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Lake Pátzcuaro
Lake Pátzcuaro (Spanish: Lago de Pátzcuaro) is a lake in the municipality of Pátzcuaromarker, Michoacánmarker, Mexicomarker.

The natives believe that the lake is the place where the barrier between life and death is the thinnest.

Lake Pátzcuaro lies in an endorheic basin, which does not drain to the sea. A watershed area of 929 square kilometers drains into the lake, of which 126.4 are the water body. The Lake Pátzcuaro watershed extends 50 kilometers east-west and 33 kilometers from north to south. Lake Patzcuaro lies at an elevation of 1,920 meters, and is the center of the basin and is surrounded by volcanic mountains with very steep slopes. It has an average depth of 5 meters and a maximum of 11. Its volume is approximately 580 million cubic meters.

The Lake Pátzcuaro basin is of volcanic origin. At times it has been part of an open and continuous hydrological system formed by Lake Cuitzeomarker, Pátzcuaro and Lake Zirahuén, which drained into the Lerma River. Today, like lakes Cuitzeo and Zirahuén, it is a closed basin, although ecologists consider it a sub-basin of the Lerma-Chapala basin.

Wetlands

The lake is surrounded by extensive wetlands. Cattails and other reedy vegetation are the dominant wetland vegetation, in dense stands over 2 meters tall. Typical wetland plant genera include Typha, Scirpus, Heleocharis, and Cyperus. The dominant species of aquatic vegetation are Potamogeton illionoensis, Scirpus pectinatus, tule (Typha latifolia), T. dominguensis, and Nymphaea mexicana.

The wetlands are extremely important for birds, both year-round inhabitants and migrating waterfowl. Close to 200 species inhabit the wetlands, including some endemic species such as the Black-polled Yellowthroat (Geothlypis speciosa). Two native species have not been observed recently; the Yellow Rail (Coturnicops noveboracensis) has not been seen since 1964 and may be locally extinct, and the endemic Slender-billed Grackle (Quiscalus palustris) is presumed extinct. The Lake Patzcuaro Salamander (Ambystoma dumerilii) is endemic to the basin.

The lake and its surrounding wetlands have undergone significant environmental changes over the past 50 years. logging and agriculture in the surrounding watershed have contributed to siltation of the lake (1 cm / year - 1.2 million cubic meters / year), and water diversion for agriculture and urbanization has reduced the size of the lake by 40 square kilometers, and 2.6 meters in depth. Other threats include untreated sewage, the introduction of exotic species, and chemical pollution.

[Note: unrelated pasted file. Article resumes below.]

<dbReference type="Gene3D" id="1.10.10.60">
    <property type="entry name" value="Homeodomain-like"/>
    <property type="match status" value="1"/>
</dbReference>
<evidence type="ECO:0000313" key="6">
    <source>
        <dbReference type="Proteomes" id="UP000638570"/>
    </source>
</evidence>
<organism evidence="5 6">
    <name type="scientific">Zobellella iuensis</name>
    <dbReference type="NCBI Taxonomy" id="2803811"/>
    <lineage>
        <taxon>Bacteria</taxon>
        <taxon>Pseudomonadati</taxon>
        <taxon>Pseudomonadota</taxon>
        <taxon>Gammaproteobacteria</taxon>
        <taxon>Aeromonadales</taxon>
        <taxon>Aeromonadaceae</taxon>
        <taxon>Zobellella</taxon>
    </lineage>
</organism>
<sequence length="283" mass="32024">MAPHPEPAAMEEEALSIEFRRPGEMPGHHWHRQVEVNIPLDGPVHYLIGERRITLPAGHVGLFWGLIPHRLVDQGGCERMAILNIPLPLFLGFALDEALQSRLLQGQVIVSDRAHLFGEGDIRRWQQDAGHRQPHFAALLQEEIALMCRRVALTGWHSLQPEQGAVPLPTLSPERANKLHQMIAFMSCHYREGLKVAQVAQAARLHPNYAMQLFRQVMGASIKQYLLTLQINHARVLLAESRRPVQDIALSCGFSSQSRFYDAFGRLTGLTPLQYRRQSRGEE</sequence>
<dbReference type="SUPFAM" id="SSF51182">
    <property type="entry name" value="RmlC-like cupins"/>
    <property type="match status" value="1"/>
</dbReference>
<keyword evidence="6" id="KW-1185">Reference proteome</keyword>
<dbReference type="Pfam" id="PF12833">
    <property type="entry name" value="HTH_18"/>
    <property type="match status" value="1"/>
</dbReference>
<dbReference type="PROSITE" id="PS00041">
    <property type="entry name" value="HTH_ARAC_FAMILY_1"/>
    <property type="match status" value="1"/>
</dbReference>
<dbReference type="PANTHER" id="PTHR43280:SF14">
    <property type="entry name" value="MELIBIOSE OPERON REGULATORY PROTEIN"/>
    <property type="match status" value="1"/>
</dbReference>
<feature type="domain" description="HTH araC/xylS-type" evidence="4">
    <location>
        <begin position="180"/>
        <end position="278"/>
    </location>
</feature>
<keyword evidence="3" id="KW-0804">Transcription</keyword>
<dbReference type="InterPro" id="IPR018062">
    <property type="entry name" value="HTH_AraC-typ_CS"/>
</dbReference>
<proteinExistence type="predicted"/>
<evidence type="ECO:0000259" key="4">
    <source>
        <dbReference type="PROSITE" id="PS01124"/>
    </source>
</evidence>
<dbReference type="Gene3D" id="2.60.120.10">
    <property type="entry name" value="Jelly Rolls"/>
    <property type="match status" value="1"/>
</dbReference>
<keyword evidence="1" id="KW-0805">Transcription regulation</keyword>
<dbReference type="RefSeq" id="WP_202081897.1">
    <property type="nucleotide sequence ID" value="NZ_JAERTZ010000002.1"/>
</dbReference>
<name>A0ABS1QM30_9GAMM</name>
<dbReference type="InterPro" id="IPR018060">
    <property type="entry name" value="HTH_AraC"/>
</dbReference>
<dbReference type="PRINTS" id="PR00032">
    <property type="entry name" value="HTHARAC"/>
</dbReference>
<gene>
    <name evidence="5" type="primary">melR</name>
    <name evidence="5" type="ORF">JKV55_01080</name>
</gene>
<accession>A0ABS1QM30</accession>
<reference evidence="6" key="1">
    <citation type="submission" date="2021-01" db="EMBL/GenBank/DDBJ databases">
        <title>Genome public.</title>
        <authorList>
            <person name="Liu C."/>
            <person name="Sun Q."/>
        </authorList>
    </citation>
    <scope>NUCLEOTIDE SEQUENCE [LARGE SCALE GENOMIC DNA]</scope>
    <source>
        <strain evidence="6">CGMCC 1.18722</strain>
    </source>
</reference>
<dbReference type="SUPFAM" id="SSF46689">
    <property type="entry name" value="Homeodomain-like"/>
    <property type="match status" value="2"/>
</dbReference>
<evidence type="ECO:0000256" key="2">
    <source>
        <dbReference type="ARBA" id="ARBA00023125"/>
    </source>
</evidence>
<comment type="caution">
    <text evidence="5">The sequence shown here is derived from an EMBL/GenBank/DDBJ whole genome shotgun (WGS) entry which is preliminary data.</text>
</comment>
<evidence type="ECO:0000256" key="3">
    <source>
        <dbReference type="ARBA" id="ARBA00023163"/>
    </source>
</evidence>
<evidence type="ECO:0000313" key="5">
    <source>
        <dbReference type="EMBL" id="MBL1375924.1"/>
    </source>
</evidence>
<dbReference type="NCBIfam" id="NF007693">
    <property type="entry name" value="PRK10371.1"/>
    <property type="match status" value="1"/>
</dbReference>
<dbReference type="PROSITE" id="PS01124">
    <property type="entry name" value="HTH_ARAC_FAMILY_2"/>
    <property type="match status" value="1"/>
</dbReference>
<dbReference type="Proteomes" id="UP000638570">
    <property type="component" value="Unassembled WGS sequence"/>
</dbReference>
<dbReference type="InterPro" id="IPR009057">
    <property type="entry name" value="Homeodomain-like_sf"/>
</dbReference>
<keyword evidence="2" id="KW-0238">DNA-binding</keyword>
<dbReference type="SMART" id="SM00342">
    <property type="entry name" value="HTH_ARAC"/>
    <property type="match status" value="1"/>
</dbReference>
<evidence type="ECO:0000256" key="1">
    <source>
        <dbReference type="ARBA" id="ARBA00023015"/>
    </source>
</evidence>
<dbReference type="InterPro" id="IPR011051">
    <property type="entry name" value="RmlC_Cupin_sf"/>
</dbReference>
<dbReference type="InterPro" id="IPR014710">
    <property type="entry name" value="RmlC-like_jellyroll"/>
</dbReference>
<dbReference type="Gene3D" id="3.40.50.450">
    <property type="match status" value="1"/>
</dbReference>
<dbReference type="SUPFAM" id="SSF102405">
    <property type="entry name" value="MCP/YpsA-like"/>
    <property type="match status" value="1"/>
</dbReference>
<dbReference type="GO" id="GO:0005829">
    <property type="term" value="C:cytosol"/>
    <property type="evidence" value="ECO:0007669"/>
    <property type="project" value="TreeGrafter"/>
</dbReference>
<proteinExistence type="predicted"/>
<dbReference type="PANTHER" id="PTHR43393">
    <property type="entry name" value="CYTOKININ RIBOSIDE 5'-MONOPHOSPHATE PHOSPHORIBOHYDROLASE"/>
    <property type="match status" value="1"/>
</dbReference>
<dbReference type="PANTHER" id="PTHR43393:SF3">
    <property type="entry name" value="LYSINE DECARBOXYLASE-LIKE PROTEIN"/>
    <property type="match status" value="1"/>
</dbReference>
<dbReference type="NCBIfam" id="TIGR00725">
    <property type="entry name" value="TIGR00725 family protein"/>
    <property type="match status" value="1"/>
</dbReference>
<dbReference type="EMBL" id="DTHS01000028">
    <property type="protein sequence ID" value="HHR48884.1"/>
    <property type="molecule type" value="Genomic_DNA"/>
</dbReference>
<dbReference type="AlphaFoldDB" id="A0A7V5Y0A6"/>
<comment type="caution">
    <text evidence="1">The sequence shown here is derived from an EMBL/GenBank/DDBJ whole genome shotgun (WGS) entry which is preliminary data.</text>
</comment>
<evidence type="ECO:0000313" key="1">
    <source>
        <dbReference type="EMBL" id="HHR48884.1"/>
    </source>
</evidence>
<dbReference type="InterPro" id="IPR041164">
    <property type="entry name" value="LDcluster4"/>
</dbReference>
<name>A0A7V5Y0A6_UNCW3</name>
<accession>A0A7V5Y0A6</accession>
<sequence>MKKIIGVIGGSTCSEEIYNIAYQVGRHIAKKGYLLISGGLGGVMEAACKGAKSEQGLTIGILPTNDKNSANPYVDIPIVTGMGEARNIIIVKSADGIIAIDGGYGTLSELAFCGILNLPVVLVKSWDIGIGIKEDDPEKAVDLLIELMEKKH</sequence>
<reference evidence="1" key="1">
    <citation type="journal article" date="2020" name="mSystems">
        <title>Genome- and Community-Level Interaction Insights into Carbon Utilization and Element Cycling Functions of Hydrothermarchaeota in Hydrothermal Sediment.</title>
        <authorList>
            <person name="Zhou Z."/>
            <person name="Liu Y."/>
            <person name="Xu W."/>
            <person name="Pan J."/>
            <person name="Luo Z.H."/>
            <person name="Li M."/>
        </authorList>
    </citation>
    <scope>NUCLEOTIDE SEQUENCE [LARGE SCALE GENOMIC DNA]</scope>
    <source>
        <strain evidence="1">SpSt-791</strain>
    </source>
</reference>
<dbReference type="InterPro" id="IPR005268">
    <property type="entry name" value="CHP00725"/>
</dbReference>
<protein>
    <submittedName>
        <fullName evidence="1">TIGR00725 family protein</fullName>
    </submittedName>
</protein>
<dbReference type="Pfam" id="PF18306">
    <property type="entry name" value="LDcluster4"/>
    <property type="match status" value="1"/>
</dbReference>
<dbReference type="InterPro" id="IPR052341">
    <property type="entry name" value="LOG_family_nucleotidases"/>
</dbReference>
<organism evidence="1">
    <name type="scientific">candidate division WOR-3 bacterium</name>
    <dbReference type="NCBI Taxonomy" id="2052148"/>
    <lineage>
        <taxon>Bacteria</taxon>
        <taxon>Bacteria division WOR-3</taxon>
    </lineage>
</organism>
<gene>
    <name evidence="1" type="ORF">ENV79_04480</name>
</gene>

Watershed

In the watershed surrounding the wetlands, the natural terrestrial vegetation is composed of xeric scrub (1920-2100 m. above sea level), pine and oak forests intertwined with xeric scrub (2100-2400 m) and by pure pine-oak forests in the higher peaks (2400-2900 m). The pine-oak forests are part of the Trans-Mexican Volcanic Belt pine-oak forests ecoregion.

In the last fifty years, human activity in the watershed has intensified. Farming and livestock ranching in the basin have significantly increased. Over 10,000 hectares of forest have been lost to logging, fires, fuelwood gathering, and clearance for farming and ranching.

History

The Lake Pátzcuaro basin is home to the P'urhépecha people. P'urhépecha leaders established the basin as the heartland of the Tarascan state, which rivaled the Aztec Empire before the Spanish conquest. The towns of Ihuatziomarker, Tzintzuntzan and Pátzcuaromarker were important Tarascan centers.

Islands in the lake

  • Jaracuaro, are located in Lake Pátzcuaro.
  • Uranden - Small island. Possible camping?
  • Janitziomarker - Touristic Island
  • Pacanda - The largest flattest island. The small lake on the island it the navel of the world. Cabanas for rent.
  • Yunuen - Small island
  • Tecuena - Island with few people on it.


Major towns along the lake shore

  • Patzcuaromarker - Situated on the southeastern shore of Lake Patzcuaro. Tourists crowd in for Semana Santa, Day of the Dead.
  • Erongaricuaromarker - Historic Purepecha site and now relaxed artist's town.
  • Quiroga - Thriving market town with crafts of varying qualities and busloads of Mexican tourists to buy them.
  • Tzintzuntzan - Market town. Ruins nearby. Day of the dead Festival.


Minor towns along the lake shore



Nearby areas



External links



References

  1. "Descripción de la cuenca", Recuperación Ambiental del Lago de Pátzcuaro". Accessed October 18, 2009. [1]
  2. "Descripción de la cuenca", Recuperación Ambiental del Lago de Pátzcuaro". Accessed October 18, 2009. [2]
  3. "Central Mexican wetlands". World Wildlife Fund scientific report. Accessed October 18, 2009. [3]
  4. "Indicadores del deterioro ambiental", Recuperación Ambiental del Lago de Pátzcuaro". Accessed October 18, 2009. [4]
  5. "Central Mexican wetlands". World Wildlife Fund scientific report. Accessed October 18, 2009. [5]
  6. "Indicadores del deterioro ambiental", Recuperación Ambiental del Lago de Pátzcuaro". Accessed October 18, 2009. [6]



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